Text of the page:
In the Journals

Vitamin D does not affect gestational hypertension, preeclampsia

Vitamin D did not protect pregnant women against gestational hypertension or preeclampsia, according to a study published in The BMJ.

Maria C. Magnus, PhD, senior research associate in epidemiology at University of Bristol in the United Kingdom, and colleagues performed a multivariable regression analysis on data from 7,389 women from two European pregnancy cohorts. Women were excluded if they had multiple births or hypertension before pregnancy. Of these women, 751 had gestational hypertension and 135 had preeclampsia. Antenatal 25-hydroxyvitamin D, or 25-(OH)D, levels were also assessed in this review.

In a mendelian randomization analysis, researchers reviewed data from 3,388 women with preeclampsia and 6,059 controls from two case-controlled studies. Four single nucleotide polymorphisms in genes associated with vitamin D synthesis and metabolism were used as genetic instruments.

Gestational hypertension and preeclampsia were defined in both cohorts by routine BP and proteinuria measurements.

In the multivariable regression analysis, there was a weak linear association between preeclampsia and each 10% decrease in 25-(OH)D level (pooled adjusted RR = 1.03; 95% CI, 1-1.07). Compared with women with a 25-(OH)D level greater than 75 nmol/L, those with a level less than 25 nmol/L had an increased risk for preeclampsia (pooled aRR = 2.04; 95% CI, 1.02-4.07).

Strong evidence was not found related to the link between 25-(OH)D and gestational hypertension.

In the mendelian randomization analysis, researchers did not find strong evidence on the linear effect of a 10% decrease in 25-(OH)D on gestational hypertension (OR = 0.9; 95% CI, 0.78-1.03) or preeclampsia (OR = 1.19; 95% CI, 0.92-1.52).

A formal two-sample mendelian randomization analysis found no evidence of a causal linear effect between preeclampsia and a 10% decrease in 25-(OH)D level (OR = 0.98; 95% CI, 0.89-1.07). Women with a 25-(OH)D level less than 75 nmol/L had an OR for preeclampsia of 0.96 (95% CI, 0.8-1.15), whereas those with levels less than 50 nmol/L had an OR of 0.93 (95% CI, 0.73-1.19).

“Mendelian randomization studies with a greater number of women with preeclampsia will provide additional evidence to support or negate a causal effect of vitamin D in preeclampsia,” Magnus and colleagues wrote. “The next step (should such an effect be likely) would require large, well-conducted trials of vitamin D supplementation. In particular, it is important to find out whether the benefit of vitamin D supplementation varies by ethnic group — most studies to date have included only individuals of European origin — and a broad range of baseline 25-hydroxyvitamin D levels.” – by Darlene Dobkowski

Disclosures: Magnus reports no relevant financial disclosures. Please see the study for all other authors’ relevant financial disclosures.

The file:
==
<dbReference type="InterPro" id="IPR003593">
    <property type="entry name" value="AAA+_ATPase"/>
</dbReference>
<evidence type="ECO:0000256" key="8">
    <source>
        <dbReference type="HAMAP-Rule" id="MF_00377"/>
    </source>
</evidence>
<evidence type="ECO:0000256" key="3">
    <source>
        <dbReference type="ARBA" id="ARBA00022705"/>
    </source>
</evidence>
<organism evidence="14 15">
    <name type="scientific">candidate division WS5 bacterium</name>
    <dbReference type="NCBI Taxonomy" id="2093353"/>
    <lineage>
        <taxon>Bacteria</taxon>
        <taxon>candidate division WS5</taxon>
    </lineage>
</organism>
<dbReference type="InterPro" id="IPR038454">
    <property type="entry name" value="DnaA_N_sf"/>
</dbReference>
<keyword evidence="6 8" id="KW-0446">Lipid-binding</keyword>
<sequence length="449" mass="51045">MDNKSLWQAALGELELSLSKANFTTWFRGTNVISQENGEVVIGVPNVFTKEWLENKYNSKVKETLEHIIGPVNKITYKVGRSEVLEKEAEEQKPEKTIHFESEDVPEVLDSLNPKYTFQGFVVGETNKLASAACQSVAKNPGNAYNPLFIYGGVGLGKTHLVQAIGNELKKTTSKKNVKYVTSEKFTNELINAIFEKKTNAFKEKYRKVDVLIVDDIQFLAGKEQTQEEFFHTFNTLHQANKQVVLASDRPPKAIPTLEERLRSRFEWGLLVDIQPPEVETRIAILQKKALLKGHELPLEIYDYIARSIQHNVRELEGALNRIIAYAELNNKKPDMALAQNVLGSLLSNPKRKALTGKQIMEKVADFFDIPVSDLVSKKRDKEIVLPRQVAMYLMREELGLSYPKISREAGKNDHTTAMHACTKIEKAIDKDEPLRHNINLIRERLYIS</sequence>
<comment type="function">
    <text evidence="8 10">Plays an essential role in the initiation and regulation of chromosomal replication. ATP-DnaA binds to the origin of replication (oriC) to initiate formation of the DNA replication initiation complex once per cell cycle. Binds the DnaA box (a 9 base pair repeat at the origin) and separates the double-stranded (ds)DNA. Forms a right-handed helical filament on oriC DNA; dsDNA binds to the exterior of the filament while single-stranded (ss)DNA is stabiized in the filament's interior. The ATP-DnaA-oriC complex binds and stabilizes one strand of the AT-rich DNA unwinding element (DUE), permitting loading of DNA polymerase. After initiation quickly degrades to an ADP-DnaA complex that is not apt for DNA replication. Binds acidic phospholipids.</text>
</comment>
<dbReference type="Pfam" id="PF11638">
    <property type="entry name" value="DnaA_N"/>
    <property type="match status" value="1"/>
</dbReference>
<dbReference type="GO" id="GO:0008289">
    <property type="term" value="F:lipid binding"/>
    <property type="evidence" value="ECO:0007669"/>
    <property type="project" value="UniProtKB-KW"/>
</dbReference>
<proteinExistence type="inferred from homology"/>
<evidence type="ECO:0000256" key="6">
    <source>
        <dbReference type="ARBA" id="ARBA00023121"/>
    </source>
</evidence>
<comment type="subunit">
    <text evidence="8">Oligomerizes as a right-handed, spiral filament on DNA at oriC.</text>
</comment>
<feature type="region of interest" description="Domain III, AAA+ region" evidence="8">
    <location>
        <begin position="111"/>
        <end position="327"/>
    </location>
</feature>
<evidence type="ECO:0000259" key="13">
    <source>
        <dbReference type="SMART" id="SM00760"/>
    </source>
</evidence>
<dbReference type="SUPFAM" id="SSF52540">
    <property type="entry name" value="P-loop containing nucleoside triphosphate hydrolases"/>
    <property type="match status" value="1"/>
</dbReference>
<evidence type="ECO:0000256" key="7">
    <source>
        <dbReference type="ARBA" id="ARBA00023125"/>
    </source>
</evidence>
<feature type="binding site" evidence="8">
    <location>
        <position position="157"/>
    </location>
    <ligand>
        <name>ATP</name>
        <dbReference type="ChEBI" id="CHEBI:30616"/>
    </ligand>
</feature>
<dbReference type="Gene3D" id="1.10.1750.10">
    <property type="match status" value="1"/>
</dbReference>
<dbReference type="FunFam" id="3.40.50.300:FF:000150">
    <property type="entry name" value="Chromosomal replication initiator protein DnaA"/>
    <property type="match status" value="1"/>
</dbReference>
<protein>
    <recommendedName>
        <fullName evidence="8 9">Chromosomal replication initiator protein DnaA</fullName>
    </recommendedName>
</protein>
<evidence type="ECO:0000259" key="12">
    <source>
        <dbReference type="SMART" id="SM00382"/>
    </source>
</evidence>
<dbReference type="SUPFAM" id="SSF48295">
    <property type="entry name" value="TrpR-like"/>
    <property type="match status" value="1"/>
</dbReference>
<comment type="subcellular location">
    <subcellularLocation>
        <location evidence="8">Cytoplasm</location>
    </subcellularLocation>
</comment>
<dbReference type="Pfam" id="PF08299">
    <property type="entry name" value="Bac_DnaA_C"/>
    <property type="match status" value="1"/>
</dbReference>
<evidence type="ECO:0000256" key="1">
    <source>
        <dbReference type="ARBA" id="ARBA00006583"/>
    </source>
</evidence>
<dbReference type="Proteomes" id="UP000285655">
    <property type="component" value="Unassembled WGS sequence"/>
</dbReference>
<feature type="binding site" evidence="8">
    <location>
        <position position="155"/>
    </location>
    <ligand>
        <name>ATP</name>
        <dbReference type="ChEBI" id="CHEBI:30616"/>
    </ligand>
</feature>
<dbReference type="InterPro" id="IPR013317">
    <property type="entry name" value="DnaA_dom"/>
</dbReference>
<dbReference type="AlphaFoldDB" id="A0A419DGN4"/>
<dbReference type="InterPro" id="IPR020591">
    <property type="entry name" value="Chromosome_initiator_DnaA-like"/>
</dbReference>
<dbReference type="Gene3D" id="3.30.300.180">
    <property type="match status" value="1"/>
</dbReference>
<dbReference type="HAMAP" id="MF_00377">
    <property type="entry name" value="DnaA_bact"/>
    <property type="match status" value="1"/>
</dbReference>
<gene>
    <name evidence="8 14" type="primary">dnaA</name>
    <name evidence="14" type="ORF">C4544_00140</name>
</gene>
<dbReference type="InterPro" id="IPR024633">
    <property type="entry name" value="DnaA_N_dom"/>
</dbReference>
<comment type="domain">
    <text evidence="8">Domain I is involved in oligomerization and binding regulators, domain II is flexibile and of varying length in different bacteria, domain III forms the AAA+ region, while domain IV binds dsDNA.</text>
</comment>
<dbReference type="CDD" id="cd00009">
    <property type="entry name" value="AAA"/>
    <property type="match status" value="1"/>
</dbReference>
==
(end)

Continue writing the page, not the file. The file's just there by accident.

Vitamin D did not protect pregnant women against gestational hypertension or preeclampsia, according to a study published in The BMJ.

Maria C. Magnus, PhD, senior research associate in epidemiology at University of Bristol in the United Kingdom, and colleagues performed a multivariable regression analysis on data from 7,389 women from two European pregnancy cohorts. Women were excluded if they had multiple births or hypertension before pregnancy. Of these women, 751 had gestational hypertension and 135 had preeclampsia. Antenatal 25-hydroxyvitamin D, or 25-(OH)D, levels were also assessed in this review.

In a mendelian randomization analysis, researchers reviewed data from 3,388 women with preeclampsia and 6,059 controls from two case-controlled studies. Four single nucleotide polymorphisms in genes associated with vitamin D synthesis and metabolism were used as genetic instruments.

Gestational hypertension and preeclampsia were defined in both cohorts by routine BP and proteinuria measurements.

In the multivariable regression analysis, there was a weak linear association between preeclampsia and each 10% decrease in 25-(OH)D level (pooled adjusted RR = 1.03; 95% CI, 1-1.07). Compared with women with a 25-(OH)D level greater than 75 nmol/L, those with a level less than 25 nmol/L had an increased risk for preeclampsia (pooled aRR = 2.04; 95% CI, 1.02-4.07).

Strong evidence was not found related to the link between 25-(OH)D and gestational hypertension.

In the mendelian randomization analysis, researchers did not find strong evidence on the linear effect of a 10% decrease in 25-(OH)D on gestational hypertension (OR = 0.9; 95% CI, 0.78-1.03) or preeclampsia (OR = 1.19; 95% CI, 0.92-1.52).

A formal two-sample mendelian randomization analysis found no evidence of a causal linear effect between preeclampsia and a 10% decrease in 25-(OH)D level (OR = 0.98; 95% CI, 0.89-1.07). Women with a 25-(OH)D level less than 75 nmol/L had an OR for preeclampsia of 0.96 (95% CI, 0.8-1.15), whereas those with levels less than 50 nmol/L had an OR of 0.93 (95% CI, 0.73-1.19).

“Mendelian randomization studies with a greater number of women with preeclampsia will provide additional evidence to support or negate a causal effect of vitamin D in preeclampsia,” Magnus and colleagues wrote. “The next step (should such an effect be likely) would require large, well-conducted trials of vitamin D supplementation. In particular, it is important to find out whether the benefit of vitamin D supplementation varies by ethnic group — most studies to date have included only individuals of European origin — and a broad range of baseline 25-hydroxyvitamin D levels.” – by Darlene Dobkowski

Disclosures: Magnus reports no relevant financial disclosures. Please see the study for all other authors’ relevant financial disclosures.